It wasn’t unusual back then to knock on a stranger’s door and ask about an adjacent abandoned farmhouse. The families of these older houses had moved into modern brick ranches and would sometimes rent the old farmhouse for $100 a month. That’s how we found the “612 House” [christened after its road number]. The young man who farmed the land we lived on named his horse after our son Joshua. He invited us to church a couple of times and got rid of the rats under the sink (which I only knew were there because I could hear them squealing as they gnawed our potatoes). He let the kids play in the hay barn and get up close to the newborn calves. Because of an eventual divorce, I barely lived in the house that my husband had built off Christiansburg Pike [Rt. 615]. I remember walking up and down the long steep driveway in the snow after doing the nightshift as a B-REAL Ethanol Plant night watchman. It was understood that to live in Floyd I would have to patch a living together and learn to make something for sale or trade, which in my case was jewelry and, later, writing.
By the spring of ‘87 I moved out with the boys, who saw their dad most weekends. To save money, I opted to rent a big Cape Cod farmhouse off Route 8 and take roommates. One of them would eventually become my second husband, my one true love, Joe Klein, who was newly recruited from the D.C. area to teach at Blue Mountain School, where my sons attended and where I taught creative writing as a parent/teacher.[For background: http://www.looseleafnotes.com/2012/05/blue-mountain-school-marks-its-30-year-anniversary/]
I have fond memories of the year we lived in the “729 House,” the changing roommates and college-like atmosphere. We were sad when the owners didn’t renew our lease. That summer we lived in a primitive cabin attached to a bus at Zephyr. By fall we moved into the “615 House,” which had great sunsets as well as an apple orchard in the back, and our neighbor landlords, the Grooms, became our friends.
In 1991, a local realtor who was a friend at the time, called me up and said “I found your place.” He was right. It was a cabin on nearly three acres off the Blue Ridge Parkway and within walking distance to Zephyr. The elemental quality of the nearby Parkway mountain-overlooks helped reduce some of my homesickness for the ocean. The boys had their own rooms and there was an organic garden to work. Owning our place–which I frequently refer to as a paradise of privacy– has been one of my best accomplishments, and I’ve lived here now longer than any house in my life, even my childhood home.In the early days when the back-to-the-land artists were arriving in Floyd, newcomers and old-timers tended to be more segregated, but I think we had more in common than what was initially thought. And it had something to do with sharing an independent spirit as well as providing our basic needs (even our entertainment) in a homegrown way. But it was our kids who best bridged the community through the friendships they formed in school, playing on the same sports teams, dating, and sometimes even marrying each other. I think we’re all better off for it.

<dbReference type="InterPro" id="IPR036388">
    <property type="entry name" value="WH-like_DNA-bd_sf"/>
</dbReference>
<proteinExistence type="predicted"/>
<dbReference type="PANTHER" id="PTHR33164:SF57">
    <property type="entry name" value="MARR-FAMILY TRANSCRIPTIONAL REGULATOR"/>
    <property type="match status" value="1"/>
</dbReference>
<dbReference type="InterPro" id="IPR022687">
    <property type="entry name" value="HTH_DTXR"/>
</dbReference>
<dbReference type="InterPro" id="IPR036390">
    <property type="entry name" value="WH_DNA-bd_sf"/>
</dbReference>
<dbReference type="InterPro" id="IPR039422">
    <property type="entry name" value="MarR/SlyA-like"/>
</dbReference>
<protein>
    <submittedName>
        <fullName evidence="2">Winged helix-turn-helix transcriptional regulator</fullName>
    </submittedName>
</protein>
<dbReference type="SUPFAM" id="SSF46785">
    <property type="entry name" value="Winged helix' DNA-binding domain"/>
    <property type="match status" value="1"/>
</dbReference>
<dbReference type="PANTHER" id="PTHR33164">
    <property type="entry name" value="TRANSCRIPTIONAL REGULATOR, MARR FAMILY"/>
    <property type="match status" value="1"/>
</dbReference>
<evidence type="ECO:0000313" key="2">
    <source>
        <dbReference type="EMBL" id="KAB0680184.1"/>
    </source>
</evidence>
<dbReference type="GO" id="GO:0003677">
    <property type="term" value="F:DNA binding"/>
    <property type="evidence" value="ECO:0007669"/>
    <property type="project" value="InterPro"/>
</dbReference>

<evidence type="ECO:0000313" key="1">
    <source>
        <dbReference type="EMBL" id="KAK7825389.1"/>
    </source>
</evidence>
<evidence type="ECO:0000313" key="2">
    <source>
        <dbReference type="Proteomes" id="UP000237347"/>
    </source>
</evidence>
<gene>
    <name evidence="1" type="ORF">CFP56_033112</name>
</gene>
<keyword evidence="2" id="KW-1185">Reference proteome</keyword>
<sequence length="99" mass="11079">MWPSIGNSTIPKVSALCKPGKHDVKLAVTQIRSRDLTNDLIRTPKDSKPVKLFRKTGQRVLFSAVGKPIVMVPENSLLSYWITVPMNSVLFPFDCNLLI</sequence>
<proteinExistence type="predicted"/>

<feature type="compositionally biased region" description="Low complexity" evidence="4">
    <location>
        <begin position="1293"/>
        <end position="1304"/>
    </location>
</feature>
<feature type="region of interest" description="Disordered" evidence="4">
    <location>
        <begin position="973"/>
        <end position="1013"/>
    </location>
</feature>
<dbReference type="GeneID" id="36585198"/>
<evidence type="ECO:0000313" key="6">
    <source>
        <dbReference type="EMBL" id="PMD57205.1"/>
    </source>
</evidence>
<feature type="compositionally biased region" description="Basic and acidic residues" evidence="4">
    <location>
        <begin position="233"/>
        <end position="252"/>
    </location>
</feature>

I came to Floyd looking to learn the skills to live a more self-sufficient life, and I did. We learned from the locals and from each other (trial and error). In some cases the newcomers may have brought back old traditions that weren’t being practiced anymore, as when my friends and I became interested in herbs and started wild-crafting local plants for medicinal remedies. Today, along with the garden, we have chickens and a hand-pump for easy well-water access. My husband keeps the shed filled with firewood and the freezer stocked with venison, which is my idea of being rich.
People are still coming to Floyd for the same and for different reasons. I joked the other day to a friend that the Floyd newcomers are old-timers now, as we are getting on in age. I think it was Catherine Pauley, a local Mountain Mother icon and high school art teacher, who, when asked what made a Floyd native, said: “You have to be born here or bury someone here.” It’s a line that chokes me up, and, having buried a number of dear friends as a community over the years, I understand its truth.
But I only just recently bought my first pair of quality mud boots. I couldn’t afford them for so many years. And last year for Christmas I got some zip-up coveralls. I guess that means we’re staying. I guess it means we belong, and that sometimes I even look the part.
For more of Colleen’s well-earned philosophy, see “Living My Version of a Successful Happy Life,” in Floyd Folks: Collective Wisdom from a (One Stoplight) Mountain Community, arranged by Tommy Bailey. Willis, VA: Free Range Press, 2015. Her volume of poems, Packing a Suitcase for the Afterlife, was published in 2017 by Finishing Line Press (FLP).